It’s the middle of summer and by now many people are well on their way to establishing a darker shade of skin than they started the season with. A little bit of sun is good for you, we’re told. The sun’s rays provide a very pure form of Vitamin D and a dose of happiness. I love me some vitamins and happiness, but I don’t love any of the signs that the sun has paid a visit on my skin – including that “healthy glow” and even those “adorable freckles.” A bronze tone looks appealing…it really, really does, but I don’t trust it. I know a sun tan is a sign that my skin is protecting itself from harmful rays.
It’s probably important to note that I do partake in outdoor activities, like swimming, water skiing and lounging outside in daylight! And I looooove bathing suits. In fact, I wasn’t always such a “sun hater”, as I’ve unfairly been called. During high school, my friends and I would bake ourselves for hours after tennis practice and on the weekends – no sunscreen; the darker the better. But a series of issues during my college years made me think twice about how badly I wanted that temporary tint, and for those I’m grateful.
1) On two separate vacations, I got extremely ill from sun poisoning. For those who’ve never had it, it’s like food poisoning except caused by the sun – too much exposure to hot UV rays, literally making you ill. I ruined an entire day in Cozumel and again in Key West (vomiting and sleeping off the nausea) when I could have just spent more time in the shade.
2) My acne was pretty bad in college, and the antibiotics prescribed by my dermatologist made my skin extra vulnerable to sunburn. Within minutes of exposure to the sun – even underneath a layer of sunscreen – my skin turned pink and it tingled. Shielding myself for the rest of the day did not fix the issue; any pressure I put on my face felt like nails tearing my skin. Since then, my skin has remained somewhat sensitive.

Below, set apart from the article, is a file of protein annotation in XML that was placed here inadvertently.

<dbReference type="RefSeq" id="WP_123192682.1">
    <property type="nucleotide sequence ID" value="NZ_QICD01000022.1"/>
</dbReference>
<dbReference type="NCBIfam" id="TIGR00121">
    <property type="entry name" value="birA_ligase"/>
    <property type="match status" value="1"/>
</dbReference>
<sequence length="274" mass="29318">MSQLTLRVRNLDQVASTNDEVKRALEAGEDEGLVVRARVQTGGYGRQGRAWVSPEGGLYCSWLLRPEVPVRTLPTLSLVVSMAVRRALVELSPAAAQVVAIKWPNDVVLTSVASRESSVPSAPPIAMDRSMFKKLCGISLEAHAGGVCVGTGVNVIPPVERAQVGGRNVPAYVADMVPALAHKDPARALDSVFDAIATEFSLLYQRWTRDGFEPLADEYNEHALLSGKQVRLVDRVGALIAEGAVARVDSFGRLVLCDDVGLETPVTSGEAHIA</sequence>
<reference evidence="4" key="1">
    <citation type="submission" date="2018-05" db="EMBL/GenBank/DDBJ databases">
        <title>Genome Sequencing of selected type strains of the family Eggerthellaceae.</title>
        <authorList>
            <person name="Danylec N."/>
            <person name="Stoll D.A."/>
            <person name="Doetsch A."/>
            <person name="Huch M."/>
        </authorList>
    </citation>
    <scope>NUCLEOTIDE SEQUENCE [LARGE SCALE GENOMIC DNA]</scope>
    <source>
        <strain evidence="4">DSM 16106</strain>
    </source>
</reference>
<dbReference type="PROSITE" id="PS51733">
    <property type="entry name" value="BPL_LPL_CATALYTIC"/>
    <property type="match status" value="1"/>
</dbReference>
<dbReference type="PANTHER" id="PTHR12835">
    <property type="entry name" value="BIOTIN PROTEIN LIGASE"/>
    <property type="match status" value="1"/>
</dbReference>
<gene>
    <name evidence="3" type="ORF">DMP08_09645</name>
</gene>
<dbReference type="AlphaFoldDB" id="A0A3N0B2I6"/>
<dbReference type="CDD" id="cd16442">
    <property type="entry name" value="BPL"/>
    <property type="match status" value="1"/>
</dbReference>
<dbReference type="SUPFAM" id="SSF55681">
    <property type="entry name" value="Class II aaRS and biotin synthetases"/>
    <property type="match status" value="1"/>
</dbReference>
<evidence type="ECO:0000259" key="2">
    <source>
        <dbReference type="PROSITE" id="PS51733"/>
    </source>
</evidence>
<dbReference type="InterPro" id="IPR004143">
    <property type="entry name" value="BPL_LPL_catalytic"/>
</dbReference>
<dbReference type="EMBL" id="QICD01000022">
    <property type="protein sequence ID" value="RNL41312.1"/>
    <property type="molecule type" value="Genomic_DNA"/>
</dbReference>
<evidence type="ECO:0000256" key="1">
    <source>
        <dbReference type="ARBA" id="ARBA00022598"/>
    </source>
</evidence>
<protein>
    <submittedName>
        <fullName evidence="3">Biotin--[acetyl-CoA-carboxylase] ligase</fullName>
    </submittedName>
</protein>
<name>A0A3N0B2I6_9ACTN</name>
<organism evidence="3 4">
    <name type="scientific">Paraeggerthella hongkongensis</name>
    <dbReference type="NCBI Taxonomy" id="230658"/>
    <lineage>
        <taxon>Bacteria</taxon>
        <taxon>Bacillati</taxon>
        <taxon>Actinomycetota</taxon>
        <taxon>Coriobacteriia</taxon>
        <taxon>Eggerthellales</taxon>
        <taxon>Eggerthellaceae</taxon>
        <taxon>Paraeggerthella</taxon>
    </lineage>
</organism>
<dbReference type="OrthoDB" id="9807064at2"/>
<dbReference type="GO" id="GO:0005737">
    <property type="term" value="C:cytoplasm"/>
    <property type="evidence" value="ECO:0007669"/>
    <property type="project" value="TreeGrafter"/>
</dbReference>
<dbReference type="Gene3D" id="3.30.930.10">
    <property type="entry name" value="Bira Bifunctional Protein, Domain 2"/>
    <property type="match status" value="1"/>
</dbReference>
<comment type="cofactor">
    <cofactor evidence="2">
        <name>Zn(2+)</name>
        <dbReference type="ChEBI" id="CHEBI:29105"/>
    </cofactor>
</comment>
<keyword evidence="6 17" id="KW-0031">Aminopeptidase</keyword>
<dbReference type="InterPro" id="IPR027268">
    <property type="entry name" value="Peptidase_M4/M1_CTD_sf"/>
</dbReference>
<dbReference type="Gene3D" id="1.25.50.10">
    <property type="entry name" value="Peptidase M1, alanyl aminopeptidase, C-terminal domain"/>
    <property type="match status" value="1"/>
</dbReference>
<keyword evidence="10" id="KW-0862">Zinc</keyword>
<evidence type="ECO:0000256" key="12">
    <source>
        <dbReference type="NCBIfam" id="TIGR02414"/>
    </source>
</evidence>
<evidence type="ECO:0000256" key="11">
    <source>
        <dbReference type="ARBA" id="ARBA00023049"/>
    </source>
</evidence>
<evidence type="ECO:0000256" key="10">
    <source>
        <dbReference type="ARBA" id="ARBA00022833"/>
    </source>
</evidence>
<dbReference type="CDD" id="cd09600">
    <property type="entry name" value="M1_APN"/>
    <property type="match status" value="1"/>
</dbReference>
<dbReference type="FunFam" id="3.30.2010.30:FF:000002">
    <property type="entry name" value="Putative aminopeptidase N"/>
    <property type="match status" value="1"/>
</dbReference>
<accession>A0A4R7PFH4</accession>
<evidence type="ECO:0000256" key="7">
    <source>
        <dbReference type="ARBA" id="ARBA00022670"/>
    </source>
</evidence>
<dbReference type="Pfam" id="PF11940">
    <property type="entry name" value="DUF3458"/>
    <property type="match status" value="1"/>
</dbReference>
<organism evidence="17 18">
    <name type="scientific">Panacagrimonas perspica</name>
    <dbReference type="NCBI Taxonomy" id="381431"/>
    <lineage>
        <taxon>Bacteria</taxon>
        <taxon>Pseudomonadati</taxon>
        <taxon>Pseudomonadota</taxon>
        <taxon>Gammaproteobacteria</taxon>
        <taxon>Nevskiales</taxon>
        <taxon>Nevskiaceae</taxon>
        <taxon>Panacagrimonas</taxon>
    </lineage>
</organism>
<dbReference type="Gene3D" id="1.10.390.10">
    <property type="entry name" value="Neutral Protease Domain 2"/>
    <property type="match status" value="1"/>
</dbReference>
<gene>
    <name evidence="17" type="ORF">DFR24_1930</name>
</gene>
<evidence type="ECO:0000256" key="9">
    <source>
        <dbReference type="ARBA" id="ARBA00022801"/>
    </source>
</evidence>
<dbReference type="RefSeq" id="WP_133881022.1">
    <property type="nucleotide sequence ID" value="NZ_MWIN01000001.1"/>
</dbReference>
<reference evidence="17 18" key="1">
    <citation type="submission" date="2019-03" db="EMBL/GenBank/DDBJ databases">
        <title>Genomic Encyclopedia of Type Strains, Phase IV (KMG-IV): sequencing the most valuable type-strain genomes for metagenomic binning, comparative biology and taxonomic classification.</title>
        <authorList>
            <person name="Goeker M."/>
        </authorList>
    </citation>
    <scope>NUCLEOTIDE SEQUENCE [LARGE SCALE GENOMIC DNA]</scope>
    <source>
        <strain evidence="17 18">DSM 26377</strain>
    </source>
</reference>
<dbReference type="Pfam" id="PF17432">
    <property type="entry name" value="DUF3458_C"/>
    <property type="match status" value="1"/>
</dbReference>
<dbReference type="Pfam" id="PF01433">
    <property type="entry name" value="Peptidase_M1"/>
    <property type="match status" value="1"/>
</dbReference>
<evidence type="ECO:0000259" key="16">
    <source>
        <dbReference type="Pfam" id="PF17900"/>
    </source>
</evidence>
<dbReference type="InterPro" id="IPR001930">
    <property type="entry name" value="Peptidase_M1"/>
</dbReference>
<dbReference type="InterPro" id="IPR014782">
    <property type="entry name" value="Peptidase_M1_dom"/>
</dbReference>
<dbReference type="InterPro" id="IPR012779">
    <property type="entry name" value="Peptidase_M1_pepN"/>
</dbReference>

3) During a regular check-up with my dermatologist, she found an abnormal mole on the center of my back. It was removed, and during the agonizing period of waiting to hear if it was cancerous, all I could think about was the days of sun worshiping with no protection. Thankfully it was nothing but a wakeup call.
Even if I wasn’t concerned with skin cancer, I am concerned with premature aging. My skin is fair so the sun takes an extra toll on me, and I’d much prefer to keep my skin pale if it means it won’t look leathery down the road. So I wear a wide brim hat and douse myself in a very high SPF that doesn’t conflict with my skin type. I’m that person who is protected even on cloudy days.
You’d think that people would respect my decision to not want a sun tan, but amazingly, I’m usually the joke of the summer. Maybe it’s their way of defending their own sun choices — which don’t bother me because I don’t care about your tan or your skin condition — but people think they need to tell me I’m overreacting and being silly if they see me with SPF 55. To that I wonder, haven’t they heard about skin cancer? So I’ve learned it’s easier just to make fun of myself, which is not the preferred strategy but it’s all I’ve got for now. And when it feels ok to do so, I’ll gently say “Are you wearing sunscreen?”
If I had the patience, I wouldn’t be opposed to getting a tan from a bottle, but I just don’t see the need. I really wish society, advertisers and fellow citizens would respect that not everybody wants a sun tan from the sun or a tanning bed. And I really wish people would stop thinking that’s weird, that I’m some sort of freak who is afraid of the sun like it’s coming to get me. I just refuse to let a color, which obviously isn’t natural to my body, define my beauty. Dark skin is beautiful; if you’ve got it, flaunt it. But if I’m pale, so be it.